Virtually every chip today runs software. And that software needs to interact with and control the hardware on the chip. There are typically many interfaces to manage as well as dedicated hardware accelerators to coordinate. In fact, many of those hardware accelerators are present only to support the execution of the software in a specific way. Most AI algorithms work like this. If you’re a software engineer, you will recognize the need for device drivers to accomplish these tasks. If you’re an architect, you know the register map is what makes the device drivers work. Managing those registers is a complex task and Semifore has a great white paper that explains the moving parts of this process. Read on to see why register management is the foundation of every chip.
The register map implements something often called the hardware/software interface, or HSI. It’s the critical part of the design that ensures the device drivers can do what they’re supposed to. Getting the details of this part of the design correct, at the beginning is an important part of a successful project. It doesn’t end there, however. A complex HSI can have millions of 64-bit registers. During design, bits in those registers can change quite often, many times per day. That necessitates creating a new version of the HSI and all the supporting documentation that often as well. A methodology with substantial automation is the only way forward in this situation.
Where Semifore Fits
Semifore focuses exclusively on addressing the development of a verified, correct-by-construction HSI and propagating all the required formats to the various members of the design team. Ensuring everyone on the team is using consistent, up-to-date information is a critical item for smooth execution. Team members that need a unique format describing the HSI include RTL designers, verification engineers, software engineers and documentation staff. You can learn more about Semifore in this interview with Rich Weber, Semifore’s co-founder and CEO.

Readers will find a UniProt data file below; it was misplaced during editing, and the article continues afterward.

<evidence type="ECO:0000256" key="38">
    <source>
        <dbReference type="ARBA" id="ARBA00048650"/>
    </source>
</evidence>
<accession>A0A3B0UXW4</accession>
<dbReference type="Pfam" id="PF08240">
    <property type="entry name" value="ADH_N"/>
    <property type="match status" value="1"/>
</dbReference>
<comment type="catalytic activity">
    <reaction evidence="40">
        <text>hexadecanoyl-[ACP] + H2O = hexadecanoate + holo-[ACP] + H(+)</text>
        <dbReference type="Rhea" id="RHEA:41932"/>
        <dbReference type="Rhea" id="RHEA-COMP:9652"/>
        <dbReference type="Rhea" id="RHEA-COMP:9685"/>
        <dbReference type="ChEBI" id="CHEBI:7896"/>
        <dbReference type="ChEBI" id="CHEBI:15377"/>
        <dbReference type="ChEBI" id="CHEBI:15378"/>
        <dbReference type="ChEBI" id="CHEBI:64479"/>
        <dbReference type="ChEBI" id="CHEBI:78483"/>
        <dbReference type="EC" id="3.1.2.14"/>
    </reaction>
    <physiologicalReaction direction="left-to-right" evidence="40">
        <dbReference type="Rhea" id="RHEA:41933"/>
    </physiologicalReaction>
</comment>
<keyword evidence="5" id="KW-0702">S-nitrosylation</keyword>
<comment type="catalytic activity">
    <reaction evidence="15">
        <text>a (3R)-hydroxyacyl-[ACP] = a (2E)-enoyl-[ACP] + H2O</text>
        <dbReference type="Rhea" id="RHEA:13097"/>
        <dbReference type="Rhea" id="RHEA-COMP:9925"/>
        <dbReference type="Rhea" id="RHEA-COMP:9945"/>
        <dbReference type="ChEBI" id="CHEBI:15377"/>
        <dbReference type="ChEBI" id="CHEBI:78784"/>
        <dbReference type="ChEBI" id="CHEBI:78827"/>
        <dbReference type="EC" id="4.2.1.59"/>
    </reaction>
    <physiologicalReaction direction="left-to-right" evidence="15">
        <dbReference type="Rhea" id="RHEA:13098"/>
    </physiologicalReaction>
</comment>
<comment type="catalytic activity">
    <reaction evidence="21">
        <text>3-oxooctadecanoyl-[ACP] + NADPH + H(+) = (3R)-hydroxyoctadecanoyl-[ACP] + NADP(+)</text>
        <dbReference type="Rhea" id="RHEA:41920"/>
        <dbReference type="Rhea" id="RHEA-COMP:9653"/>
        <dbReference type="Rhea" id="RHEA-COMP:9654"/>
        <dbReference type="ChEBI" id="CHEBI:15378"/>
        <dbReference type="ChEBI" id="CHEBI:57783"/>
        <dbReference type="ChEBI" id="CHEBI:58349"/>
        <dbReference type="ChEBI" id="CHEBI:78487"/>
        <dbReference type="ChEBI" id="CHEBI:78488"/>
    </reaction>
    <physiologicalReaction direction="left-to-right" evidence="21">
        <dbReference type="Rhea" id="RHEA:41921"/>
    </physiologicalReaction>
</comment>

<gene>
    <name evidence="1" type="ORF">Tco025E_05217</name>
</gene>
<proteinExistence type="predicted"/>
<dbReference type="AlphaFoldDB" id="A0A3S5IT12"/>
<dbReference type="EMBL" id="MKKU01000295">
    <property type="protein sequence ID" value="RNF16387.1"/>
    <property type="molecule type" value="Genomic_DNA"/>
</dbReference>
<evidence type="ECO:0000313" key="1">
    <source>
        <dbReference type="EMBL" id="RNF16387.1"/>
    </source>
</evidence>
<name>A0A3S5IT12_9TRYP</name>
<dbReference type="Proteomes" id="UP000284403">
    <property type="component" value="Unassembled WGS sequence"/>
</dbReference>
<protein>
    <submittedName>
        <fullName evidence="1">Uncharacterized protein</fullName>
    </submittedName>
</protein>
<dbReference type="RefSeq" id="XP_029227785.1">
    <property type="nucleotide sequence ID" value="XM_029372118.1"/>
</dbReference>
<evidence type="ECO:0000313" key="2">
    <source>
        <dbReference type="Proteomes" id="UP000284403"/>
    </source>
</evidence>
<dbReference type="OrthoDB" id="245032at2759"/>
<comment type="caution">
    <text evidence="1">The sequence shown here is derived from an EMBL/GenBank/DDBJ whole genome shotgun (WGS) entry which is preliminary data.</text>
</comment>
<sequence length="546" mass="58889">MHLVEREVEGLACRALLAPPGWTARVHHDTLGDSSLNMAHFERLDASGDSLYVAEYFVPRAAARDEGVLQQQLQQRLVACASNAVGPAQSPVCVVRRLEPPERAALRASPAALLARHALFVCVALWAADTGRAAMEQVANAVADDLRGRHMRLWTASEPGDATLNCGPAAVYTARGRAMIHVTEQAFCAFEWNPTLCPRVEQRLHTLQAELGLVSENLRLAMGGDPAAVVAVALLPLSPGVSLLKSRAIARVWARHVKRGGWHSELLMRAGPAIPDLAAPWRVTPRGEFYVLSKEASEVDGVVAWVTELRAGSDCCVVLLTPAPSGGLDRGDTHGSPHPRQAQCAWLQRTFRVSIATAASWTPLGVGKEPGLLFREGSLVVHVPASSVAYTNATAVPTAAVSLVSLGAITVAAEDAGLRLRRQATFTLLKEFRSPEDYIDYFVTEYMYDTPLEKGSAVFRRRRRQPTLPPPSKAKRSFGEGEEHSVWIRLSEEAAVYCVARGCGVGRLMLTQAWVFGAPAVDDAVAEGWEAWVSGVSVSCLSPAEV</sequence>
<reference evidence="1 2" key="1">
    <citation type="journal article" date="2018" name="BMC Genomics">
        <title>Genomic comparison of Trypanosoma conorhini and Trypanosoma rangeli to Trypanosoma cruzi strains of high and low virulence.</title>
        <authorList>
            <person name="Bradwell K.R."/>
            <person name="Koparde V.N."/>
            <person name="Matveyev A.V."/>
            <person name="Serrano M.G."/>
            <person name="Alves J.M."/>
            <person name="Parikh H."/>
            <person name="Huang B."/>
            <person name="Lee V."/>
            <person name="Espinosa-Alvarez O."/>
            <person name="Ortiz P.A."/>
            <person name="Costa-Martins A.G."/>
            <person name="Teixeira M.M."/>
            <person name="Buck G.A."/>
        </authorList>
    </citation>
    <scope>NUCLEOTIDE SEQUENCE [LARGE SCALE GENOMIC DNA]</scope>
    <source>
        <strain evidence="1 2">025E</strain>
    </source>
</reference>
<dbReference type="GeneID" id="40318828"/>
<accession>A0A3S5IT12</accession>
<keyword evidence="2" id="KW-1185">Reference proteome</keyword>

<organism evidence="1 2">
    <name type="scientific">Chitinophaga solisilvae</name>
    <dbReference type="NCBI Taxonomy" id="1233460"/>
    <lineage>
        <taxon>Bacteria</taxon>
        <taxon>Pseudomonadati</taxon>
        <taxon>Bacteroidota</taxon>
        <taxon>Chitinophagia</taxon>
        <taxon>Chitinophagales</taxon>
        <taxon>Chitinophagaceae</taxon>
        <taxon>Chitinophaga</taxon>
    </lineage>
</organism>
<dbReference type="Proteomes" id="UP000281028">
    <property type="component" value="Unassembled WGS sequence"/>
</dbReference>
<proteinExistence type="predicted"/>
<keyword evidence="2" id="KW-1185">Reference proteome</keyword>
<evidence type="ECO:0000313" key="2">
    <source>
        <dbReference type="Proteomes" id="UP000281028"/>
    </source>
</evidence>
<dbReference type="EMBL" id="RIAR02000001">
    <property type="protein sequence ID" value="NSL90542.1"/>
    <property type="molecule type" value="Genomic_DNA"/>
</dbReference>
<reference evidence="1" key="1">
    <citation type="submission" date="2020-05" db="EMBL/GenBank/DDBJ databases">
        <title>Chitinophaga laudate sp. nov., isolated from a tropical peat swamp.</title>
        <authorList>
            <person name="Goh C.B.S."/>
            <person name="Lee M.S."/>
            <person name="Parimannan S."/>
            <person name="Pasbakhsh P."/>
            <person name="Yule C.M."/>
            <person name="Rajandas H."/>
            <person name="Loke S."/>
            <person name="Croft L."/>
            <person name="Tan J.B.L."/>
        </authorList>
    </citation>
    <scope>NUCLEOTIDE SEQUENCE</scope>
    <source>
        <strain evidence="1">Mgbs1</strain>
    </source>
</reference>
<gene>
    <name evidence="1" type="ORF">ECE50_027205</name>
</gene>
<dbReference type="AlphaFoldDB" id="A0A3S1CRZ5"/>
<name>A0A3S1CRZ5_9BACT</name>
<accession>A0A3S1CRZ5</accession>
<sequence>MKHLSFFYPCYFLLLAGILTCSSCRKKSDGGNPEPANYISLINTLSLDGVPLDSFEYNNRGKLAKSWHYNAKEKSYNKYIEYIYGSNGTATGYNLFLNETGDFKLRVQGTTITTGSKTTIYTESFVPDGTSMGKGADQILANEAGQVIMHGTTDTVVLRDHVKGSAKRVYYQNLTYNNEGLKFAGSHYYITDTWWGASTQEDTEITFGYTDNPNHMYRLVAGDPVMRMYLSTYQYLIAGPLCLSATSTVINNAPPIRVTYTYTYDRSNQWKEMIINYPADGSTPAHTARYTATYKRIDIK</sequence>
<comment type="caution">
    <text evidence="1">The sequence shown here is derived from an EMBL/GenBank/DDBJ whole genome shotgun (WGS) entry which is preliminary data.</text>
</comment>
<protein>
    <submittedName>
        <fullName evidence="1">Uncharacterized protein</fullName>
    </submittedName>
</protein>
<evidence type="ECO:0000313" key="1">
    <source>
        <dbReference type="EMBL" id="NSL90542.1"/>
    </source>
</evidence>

The White Paper
The Semifore white paper provides a great overview of the challenges of building the HSI and details that methodology with substantial automation I previously mentioned. The benefits of such a methodology are outlined in the white paper, as well as the pitfalls of trying to do it yourself.
A product design cycle is detailed to help you understand how the methodology fits. Aspects covered include:
- Product definition phase
- Product implementation phase
- RTL verification
- Software development
Each section includes a detailed look at best practices and the benefits of following those practices. This document summarizes many years of experience Semifore has logged helping customers design highly complex chips. Reading it will save you a lot of time. You can access the white paper here.
One of the very challenging aspects of the HSI is managing all the objects and parameters that define its structure and behavior. There are industry standards that address part of this problem. There are also aspects not covered by those standards. It turns out Semifore has a solution for this problem as well. They have developed a language that is part of its product offering that picks up where the standards leave off.
It’s a way to build a real executable specification of your design. As a bonus, here is a link to the document that explains all the formats that need to be tracked, and how to capture them. After reading these white papers, you will appreciate why register management is the foundation of every chip, and how to build a solid foundation.
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